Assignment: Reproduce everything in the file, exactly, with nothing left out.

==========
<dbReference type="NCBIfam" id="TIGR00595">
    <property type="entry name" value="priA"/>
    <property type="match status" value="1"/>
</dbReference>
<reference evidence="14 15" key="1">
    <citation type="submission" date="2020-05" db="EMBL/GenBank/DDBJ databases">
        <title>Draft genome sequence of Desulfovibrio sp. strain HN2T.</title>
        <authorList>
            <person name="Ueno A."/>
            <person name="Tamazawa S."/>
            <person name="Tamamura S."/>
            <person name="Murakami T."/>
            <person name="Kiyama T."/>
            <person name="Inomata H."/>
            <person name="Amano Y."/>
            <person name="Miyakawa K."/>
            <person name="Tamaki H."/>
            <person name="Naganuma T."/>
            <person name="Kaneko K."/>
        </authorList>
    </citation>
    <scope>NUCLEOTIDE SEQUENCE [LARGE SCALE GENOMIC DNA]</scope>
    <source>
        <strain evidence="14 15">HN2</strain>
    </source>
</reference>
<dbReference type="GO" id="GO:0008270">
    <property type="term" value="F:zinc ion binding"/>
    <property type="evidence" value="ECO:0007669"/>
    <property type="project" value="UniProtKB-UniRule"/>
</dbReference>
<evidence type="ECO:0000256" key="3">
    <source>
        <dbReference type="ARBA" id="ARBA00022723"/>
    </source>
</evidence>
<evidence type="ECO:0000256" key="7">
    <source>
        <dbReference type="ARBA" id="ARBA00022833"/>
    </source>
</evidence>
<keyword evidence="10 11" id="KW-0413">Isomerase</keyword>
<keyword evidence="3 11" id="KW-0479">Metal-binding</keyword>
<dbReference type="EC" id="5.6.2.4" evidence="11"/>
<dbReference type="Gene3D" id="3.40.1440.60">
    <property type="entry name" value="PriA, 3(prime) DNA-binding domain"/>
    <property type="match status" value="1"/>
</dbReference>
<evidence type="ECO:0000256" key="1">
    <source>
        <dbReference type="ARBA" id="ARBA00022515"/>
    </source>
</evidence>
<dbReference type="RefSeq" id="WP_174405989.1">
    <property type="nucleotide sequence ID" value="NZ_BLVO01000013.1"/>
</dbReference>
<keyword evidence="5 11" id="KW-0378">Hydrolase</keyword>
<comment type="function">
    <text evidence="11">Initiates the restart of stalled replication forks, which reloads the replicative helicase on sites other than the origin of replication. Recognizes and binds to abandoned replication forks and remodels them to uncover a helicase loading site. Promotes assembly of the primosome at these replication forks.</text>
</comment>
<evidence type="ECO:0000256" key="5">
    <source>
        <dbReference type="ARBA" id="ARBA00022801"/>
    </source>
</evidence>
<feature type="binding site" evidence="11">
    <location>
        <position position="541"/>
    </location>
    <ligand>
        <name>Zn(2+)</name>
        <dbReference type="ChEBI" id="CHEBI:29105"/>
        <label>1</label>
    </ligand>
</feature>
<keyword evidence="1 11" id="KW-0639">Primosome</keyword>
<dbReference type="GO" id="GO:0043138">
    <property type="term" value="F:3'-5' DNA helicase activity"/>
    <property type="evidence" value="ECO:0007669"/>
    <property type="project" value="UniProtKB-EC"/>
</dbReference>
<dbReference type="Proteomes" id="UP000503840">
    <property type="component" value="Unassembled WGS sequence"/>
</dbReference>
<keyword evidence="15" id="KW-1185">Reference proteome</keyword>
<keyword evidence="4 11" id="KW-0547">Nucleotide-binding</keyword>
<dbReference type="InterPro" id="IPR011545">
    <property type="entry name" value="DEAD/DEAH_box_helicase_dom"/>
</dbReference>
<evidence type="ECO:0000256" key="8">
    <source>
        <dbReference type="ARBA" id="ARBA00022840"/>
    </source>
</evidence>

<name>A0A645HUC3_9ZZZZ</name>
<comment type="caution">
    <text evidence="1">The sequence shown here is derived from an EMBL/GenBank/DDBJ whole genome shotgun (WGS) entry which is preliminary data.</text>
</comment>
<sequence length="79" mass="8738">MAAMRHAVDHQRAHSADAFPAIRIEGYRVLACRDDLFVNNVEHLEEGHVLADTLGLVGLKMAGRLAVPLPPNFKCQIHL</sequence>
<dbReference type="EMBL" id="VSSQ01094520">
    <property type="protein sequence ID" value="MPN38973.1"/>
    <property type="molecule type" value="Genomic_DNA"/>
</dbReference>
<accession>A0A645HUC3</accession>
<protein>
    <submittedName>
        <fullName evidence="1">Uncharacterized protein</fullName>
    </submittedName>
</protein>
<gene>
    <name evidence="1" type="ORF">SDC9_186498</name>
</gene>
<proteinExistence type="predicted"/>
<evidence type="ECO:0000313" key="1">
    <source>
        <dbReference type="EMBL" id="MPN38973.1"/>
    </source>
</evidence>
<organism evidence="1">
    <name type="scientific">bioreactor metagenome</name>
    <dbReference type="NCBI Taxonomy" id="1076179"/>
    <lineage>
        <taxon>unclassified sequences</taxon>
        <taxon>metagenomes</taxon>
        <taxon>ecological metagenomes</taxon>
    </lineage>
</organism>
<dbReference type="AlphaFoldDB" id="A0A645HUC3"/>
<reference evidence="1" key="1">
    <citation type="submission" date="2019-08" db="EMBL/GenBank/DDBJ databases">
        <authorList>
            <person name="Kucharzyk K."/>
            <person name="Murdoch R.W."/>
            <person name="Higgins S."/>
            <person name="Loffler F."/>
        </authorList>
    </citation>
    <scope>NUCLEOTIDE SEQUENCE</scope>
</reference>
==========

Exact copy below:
<dbReference type="NCBIfam" id="TIGR00595">
    <property type="entry name" value="priA"/>
    <property type="match status" value="1"/>
</dbReference>
<reference evidence="14 15" key="1">
    <citation type="submission" date="2020-05" db="EMBL/GenBank/DDBJ databases">
        <title>Draft genome sequence of Desulfovibrio sp. strain HN2T.</title>
        <authorList>
            <person name="Ueno A."/>
            <person name="Tamazawa S."/>
            <person name="Tamamura S."/>
            <person name="Murakami T."/>
            <person name="Kiyama T."/>
            <person name="Inomata H."/>
            <person name="Amano Y."/>
            <person name="Miyakawa K."/>
            <person name="Tamaki H."/>
            <person name="Naganuma T."/>
            <person name="Kaneko K."/>
        </authorList>
    </citation>
    <scope>NUCLEOTIDE SEQUENCE [LARGE SCALE GENOMIC DNA]</scope>
    <source>
        <strain evidence="14 15">HN2</strain>
    </source>
</reference>
<dbReference type="GO" id="GO:0008270">
    <property type="term" value="F:zinc ion binding"/>
    <property type="evidence" value="ECO:0007669"/>
    <property type="project" value="UniProtKB-UniRule"/>
</dbReference>
<evidence type="ECO:0000256" key="3">
    <source>
        <dbReference type="ARBA" id="ARBA00022723"/>
    </source>
</evidence>
<evidence type="ECO:0000256" key="7">
    <source>
        <dbReference type="ARBA" id="ARBA00022833"/>
    </source>
</evidence>
<keyword evidence="10 11" id="KW-0413">Isomerase</keyword>
<keyword evidence="3 11" id="KW-0479">Metal-binding</keyword>
<dbReference type="EC" id="5.6.2.4" evidence="11"/>
<dbReference type="Gene3D" id="3.40.1440.60">
    <property type="entry name" value="PriA, 3(prime) DNA-binding domain"/>
    <property type="match status" value="1"/>
</dbReference>
<evidence type="ECO:0000256" key="1">
    <source>
        <dbReference type="ARBA" id="ARBA00022515"/>
    </source>
</evidence>
<dbReference type="RefSeq" id="WP_174405989.1">
    <property type="nucleotide sequence ID" value="NZ_BLVO01000013.1"/>
</dbReference>
<keyword evidence="5 11" id="KW-0378">Hydrolase</keyword>
<comment type="function">
    <text evidence="11">Initiates the restart of stalled replication forks, which reloads the replicative helicase on sites other than the origin of replication. Recognizes and binds to abandoned replication forks and remodels them to uncover a helicase loading site. Promotes assembly of the primosome at these replication forks.</text>
</comment>
<evidence type="ECO:0000256" key="5">
    <source>
        <dbReference type="ARBA" id="ARBA00022801"/>
    </source>
</evidence>
<feature type="binding site" evidence="11">
    <location>
        <position position="541"/>
    </location>
    <ligand>
        <name>Zn(2+)</name>
        <dbReference type="ChEBI" id="CHEBI:29105"/>
        <label>1</label>
    </ligand>
</feature>
<keyword evidence="1 11" id="KW-0639">Primosome</keyword>
<dbReference type="GO" id="GO:0043138">
    <property type="term" value="F:3'-5' DNA helicase activity"/>
    <property type="evidence" value="ECO:0007669"/>
    <property type="project" value="UniProtKB-EC"/>
</dbReference>
<dbReference type="Proteomes" id="UP000503840">
    <property type="component" value="Unassembled WGS sequence"/>
</dbReference>
<keyword evidence="15" id="KW-1185">Reference proteome</keyword>
<keyword evidence="4 11" id="KW-0547">Nucleotide-binding</keyword>
<dbReference type="InterPro" id="IPR011545">
    <property type="entry name" value="DEAD/DEAH_box_helicase_dom"/>
</dbReference>
<evidence type="ECO:0000256" key="8">
    <source>
        <dbReference type="ARBA" id="ARBA00022840"/>
    </source>
</evidence>

<name>A0A645HUC3_9ZZZZ</name>
<comment type="caution">
    <text evidence="1">The sequence shown here is derived from an EMBL/GenBank/DDBJ whole genome shotgun (WGS) entry which is preliminary data.</text>
</comment>
<sequence length="79" mass="8738">MAAMRHAVDHQRAHSADAFPAIRIEGYRVLACRDDLFVNNVEHLEEGHVLADTLGLVGLKMAGRLAVPLPPNFKCQIHL</sequence>
<dbReference type="EMBL" id="VSSQ01094520">
    <property type="protein sequence ID" value="MPN38973.1"/>
    <property type="molecule type" value="Genomic_DNA"/>
</dbReference>
<accession>A0A645HUC3</accession>
<protein>
    <submittedName>
        <fullName evidence="1">Uncharacterized protein</fullName>
    </submittedName>
</protein>
<gene>
    <name evidence="1" type="ORF">SDC9_186498</name>
</gene>
<proteinExistence type="predicted"/>
<evidence type="ECO:0000313" key="1">
    <source>
        <dbReference type="EMBL" id="MPN38973.1"/>
    </source>
</evidence>
<organism evidence="1">
    <name type="scientific">bioreactor metagenome</name>
    <dbReference type="NCBI Taxonomy" id="1076179"/>
    <lineage>
        <taxon>unclassified sequences</taxon>
        <taxon>metagenomes</taxon>
        <taxon>ecological metagenomes</taxon>
    </lineage>
</organism>
<dbReference type="AlphaFoldDB" id="A0A645HUC3"/>
<reference evidence="1" key="1">
    <citation type="submission" date="2019-08" db="EMBL/GenBank/DDBJ databases">
        <authorList>
            <person name="Kucharzyk K."/>
            <person name="Murdoch R.W."/>
            <person name="Higgins S."/>
            <person name="Loffler F."/>
        </authorList>
    </citation>
    <scope>NUCLEOTIDE SEQUENCE</scope>
</reference>